8 Killeaton Street, St Ives, NSW, 1954
Built on weekends by Snelling’s Functional Products business partner, Terry Palmerston and wife Daphne, this house at St Ives was influenced by the Hay House, which was built in the same street. Like all early Snelling designs, the Palmerston floor plan incorporated stone-paved outdoor terraces; to the north and east of the north-facing living and dining areas and central kitchen.
To emphasize the indoor-outdoor flow, indoor circulation zones were paved with the same flagstones used for external terraces. Roughly square in layout, the house included three bedrooms and two bathrooms on the south side, with entry from a carport adjacent to the northwest corner of the building. These facilities were installed under a roof that was flat across the front half of the building, then fell toward the north terrace as a sun-screen.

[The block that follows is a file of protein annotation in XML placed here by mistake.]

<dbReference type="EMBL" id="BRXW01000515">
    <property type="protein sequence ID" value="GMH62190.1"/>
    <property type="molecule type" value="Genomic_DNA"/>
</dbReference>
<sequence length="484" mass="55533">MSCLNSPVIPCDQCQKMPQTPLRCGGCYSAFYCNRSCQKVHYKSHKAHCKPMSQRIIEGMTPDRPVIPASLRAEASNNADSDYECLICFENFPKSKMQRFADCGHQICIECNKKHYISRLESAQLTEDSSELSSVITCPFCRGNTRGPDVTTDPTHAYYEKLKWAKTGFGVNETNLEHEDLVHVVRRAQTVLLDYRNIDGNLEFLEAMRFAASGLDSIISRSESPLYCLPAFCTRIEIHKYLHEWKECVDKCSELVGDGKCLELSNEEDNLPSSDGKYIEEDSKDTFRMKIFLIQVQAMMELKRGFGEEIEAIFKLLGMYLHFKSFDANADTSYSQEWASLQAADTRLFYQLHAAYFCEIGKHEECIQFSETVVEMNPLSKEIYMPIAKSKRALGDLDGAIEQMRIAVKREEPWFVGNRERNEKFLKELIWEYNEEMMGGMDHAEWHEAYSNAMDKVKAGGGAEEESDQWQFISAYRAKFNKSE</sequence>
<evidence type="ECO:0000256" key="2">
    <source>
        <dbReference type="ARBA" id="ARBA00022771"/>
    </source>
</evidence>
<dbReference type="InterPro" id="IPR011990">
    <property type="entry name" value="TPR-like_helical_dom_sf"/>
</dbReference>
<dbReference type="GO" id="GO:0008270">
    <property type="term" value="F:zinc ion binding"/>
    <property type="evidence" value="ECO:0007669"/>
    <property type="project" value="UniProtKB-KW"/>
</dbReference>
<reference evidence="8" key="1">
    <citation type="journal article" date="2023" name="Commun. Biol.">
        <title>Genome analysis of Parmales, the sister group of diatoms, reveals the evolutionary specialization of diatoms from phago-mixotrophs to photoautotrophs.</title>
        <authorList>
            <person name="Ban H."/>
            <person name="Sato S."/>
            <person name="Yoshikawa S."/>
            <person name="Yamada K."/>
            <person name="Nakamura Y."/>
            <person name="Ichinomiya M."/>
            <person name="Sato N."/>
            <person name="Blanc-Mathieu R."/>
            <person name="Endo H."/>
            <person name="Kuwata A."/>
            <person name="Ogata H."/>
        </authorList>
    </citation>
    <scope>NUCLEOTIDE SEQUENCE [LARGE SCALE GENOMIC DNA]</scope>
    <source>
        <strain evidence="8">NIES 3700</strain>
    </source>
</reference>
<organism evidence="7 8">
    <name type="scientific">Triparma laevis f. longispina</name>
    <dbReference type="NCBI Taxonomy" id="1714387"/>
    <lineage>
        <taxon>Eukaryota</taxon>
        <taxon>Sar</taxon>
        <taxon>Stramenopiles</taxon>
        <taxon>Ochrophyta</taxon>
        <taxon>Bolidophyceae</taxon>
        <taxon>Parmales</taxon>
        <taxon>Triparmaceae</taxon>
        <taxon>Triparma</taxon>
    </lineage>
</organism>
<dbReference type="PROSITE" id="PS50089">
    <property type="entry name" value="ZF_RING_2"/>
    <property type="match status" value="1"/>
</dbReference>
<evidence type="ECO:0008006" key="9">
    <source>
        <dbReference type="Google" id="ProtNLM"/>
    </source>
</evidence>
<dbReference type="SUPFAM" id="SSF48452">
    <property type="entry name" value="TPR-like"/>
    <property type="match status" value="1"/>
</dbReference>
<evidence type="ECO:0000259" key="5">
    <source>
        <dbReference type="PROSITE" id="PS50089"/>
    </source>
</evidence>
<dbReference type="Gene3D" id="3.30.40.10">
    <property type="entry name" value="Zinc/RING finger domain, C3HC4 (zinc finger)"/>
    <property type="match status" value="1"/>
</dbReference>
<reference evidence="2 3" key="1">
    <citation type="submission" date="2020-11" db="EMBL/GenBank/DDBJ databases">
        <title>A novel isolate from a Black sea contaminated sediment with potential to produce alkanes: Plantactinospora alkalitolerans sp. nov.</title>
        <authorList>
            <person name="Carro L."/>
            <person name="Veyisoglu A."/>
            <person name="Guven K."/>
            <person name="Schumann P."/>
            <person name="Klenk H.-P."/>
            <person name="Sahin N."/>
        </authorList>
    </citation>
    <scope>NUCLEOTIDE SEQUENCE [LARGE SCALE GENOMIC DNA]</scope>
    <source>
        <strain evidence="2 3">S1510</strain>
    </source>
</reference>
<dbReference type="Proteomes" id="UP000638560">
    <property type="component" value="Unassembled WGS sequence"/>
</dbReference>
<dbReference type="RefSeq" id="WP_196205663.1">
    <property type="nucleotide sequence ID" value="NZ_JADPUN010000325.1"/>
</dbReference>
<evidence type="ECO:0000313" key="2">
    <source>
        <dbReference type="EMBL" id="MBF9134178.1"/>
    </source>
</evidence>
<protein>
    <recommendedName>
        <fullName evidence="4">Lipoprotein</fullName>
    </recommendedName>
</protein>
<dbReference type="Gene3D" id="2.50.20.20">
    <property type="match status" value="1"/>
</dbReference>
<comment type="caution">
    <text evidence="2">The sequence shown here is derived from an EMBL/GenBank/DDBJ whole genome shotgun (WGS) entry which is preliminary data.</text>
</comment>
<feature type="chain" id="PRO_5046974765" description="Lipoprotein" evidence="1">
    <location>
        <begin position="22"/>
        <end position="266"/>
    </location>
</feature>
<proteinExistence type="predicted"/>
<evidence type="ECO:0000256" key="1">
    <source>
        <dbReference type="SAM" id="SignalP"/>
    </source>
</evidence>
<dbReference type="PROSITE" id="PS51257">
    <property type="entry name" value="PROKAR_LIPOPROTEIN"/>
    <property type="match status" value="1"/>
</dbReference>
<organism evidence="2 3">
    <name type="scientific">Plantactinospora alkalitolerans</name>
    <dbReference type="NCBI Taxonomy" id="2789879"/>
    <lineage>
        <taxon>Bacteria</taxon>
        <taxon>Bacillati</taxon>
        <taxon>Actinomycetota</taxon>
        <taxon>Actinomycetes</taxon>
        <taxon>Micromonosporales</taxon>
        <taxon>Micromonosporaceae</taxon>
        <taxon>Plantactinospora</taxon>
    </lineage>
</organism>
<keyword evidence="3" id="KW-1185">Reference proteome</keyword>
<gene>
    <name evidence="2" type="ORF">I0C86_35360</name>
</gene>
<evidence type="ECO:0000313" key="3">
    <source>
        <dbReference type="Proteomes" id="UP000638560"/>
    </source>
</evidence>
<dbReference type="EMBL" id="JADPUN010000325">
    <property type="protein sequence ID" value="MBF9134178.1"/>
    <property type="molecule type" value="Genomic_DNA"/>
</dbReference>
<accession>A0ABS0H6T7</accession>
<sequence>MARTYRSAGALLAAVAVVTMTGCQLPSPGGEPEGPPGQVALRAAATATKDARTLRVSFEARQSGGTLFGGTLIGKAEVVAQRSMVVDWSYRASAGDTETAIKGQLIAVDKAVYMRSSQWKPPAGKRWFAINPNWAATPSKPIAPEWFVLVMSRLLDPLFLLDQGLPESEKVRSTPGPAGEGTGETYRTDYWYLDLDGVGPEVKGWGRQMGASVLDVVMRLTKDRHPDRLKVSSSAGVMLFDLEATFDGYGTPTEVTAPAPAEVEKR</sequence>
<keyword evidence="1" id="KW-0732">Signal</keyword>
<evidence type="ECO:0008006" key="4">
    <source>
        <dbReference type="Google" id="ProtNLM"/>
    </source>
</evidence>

The open-plan living-dining area was divided by a double-sided fireplace of rough-hewn sandstone, tapered on one side. The kitchen was cork-floored, with stainless steel benchtops including the sink. Cabinetry, including yellow doors with green handles, was not built to Snelling’s usual standard or style, and the white, freestanding appliances were inferior to Snelling’s usual imported Thermador stainless steel ‘integrated’ models. Furniture included Snelling line chairs and a red sofa.
—Collins, Sue. Personal communications, ca. February 2004.
—Dayman, Patricia. 1956. ‘They built the outside … in!’, Australian House & Garden, May, pp. 16–17.
—Palmerston, Vicky. Personal communications, 1 October 2002.
—Sydney: SLNSW, PICMAN Archive, PXD 874, architectural drawings by Peter MacCallum.
—Woman. 1956. ‘Backed by tall timbers’, 1 October, pp. 40–41.